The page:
Teaching and Learning: A Model for Academic and Social by Marjorie S. Schiering
By Marjorie S. Schiering
Rookies are multi-faceted, specific humans. learning the full person is incumbent upon understanding the teaching/learning environments, universal social and societal realities, and trust and cost structures respective of educational and socio-societal elements that determine who one is as a learner and instructor. In Learning and Teaching, the authors provide useful options for interactive guide to facilitate optimal studying. This booklet addresses theoretical framework that incorporates the connection among suggestions and emotions, the impression of prior esperiences on current and destiny behaviors, common connectivity, and a powerful knowing of who one is as a instructor and learner
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Extra info for Teaching and Learning: A Model for Academic and Social Cognition
The new knowledge is, therefore, developed out of the old knowledge. The new knowledge is a reconstruction of the old knowledge. Observation and reflective inquiry lead to thoughts on the applicability of currently held beliefs or meanings about the ways certain things operate in the world. These new thoughts lead to a reconfiguration of meaning. indb 23 4/28/11 5:12 AM CHAPTER TWO Experiential Learning Applied to Teaching The teacher subscribing to the experiential theory of learning will construct lessons that give the opportunity for the student to learn by experiment, by doing, or by constructing something; in short, by being active in the process of learning.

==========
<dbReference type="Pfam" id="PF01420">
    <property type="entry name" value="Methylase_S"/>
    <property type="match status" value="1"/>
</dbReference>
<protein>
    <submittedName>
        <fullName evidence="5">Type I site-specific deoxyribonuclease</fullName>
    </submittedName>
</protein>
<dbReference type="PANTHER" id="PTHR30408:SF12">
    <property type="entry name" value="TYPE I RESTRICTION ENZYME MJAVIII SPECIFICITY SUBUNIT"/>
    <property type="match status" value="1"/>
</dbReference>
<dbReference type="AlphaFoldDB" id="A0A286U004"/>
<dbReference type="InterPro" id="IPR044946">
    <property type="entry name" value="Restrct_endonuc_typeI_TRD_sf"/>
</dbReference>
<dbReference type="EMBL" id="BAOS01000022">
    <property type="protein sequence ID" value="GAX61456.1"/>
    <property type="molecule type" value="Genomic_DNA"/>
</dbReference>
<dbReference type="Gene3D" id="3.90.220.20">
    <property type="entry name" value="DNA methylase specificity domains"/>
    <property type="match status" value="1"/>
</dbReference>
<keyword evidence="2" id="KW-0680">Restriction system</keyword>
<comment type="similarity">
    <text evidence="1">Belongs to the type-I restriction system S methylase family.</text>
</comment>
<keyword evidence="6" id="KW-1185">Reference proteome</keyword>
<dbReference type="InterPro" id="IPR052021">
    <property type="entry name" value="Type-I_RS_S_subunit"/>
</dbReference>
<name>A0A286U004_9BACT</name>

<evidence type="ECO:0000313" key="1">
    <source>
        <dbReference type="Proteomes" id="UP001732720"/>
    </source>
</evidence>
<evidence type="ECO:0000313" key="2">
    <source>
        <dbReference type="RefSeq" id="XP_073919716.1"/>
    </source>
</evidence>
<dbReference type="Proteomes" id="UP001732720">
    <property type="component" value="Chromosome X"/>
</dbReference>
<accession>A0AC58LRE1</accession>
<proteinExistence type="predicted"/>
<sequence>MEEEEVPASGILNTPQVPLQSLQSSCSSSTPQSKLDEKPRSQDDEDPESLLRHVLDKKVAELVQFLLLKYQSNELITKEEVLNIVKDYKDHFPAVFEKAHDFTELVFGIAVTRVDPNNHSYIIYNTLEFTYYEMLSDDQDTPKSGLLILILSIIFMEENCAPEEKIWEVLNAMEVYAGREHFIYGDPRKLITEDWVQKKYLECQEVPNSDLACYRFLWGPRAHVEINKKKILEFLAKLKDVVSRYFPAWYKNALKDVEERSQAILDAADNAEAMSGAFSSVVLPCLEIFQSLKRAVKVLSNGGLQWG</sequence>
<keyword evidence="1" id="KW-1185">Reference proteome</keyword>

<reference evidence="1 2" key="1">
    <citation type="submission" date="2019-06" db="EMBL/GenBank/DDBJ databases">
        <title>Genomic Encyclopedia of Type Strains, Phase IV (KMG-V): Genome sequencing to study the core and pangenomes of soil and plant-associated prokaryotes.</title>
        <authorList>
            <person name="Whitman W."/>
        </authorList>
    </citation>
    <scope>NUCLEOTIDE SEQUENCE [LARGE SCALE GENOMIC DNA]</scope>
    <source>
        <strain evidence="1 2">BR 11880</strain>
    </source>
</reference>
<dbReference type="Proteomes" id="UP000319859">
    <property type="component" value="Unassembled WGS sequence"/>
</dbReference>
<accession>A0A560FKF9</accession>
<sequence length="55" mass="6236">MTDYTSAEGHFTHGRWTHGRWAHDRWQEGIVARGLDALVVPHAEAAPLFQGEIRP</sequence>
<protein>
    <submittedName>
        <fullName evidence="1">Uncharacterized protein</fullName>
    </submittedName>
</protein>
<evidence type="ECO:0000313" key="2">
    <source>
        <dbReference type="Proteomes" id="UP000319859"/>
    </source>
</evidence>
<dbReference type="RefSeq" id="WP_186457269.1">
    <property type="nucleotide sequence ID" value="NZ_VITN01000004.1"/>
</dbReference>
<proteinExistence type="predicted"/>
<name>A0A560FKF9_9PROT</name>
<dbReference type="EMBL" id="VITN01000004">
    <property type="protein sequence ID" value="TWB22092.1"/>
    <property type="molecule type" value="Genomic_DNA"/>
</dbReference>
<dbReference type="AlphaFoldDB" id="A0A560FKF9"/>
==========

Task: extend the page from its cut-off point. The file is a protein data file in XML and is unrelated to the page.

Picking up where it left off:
He continues with this synthesis in the bulleted areas that follow: • “Learning is a natural process. Throughout life, it is evident that individuals engage in learning, striving to connect life’s events to meaning” (Bogner, 1990, p. 110). • Learning is stimulated by problematic situations. “Learning, by being a natural event results from an equally natural situation, namely controversy or discrepancy. To learn, individuals must be actively engaged in a mental process of connecting events to meanings” (Bogner, 2008, p.
Linking all of these factors together into one holistic model would be advantageous to the learner and teacher. A model for academic and social cognition does that and is the topic of chapter 3, with its elaboration and practical application in the K–16+ classroom addressed in the remaining chapters of this book. Chapter Discussion and/or Journal Questions 1. On what does the experiential learning theory reside? How would you practice it? 2. What is meant by hierarchical learning? What is one way to implement this perspective in a lesson?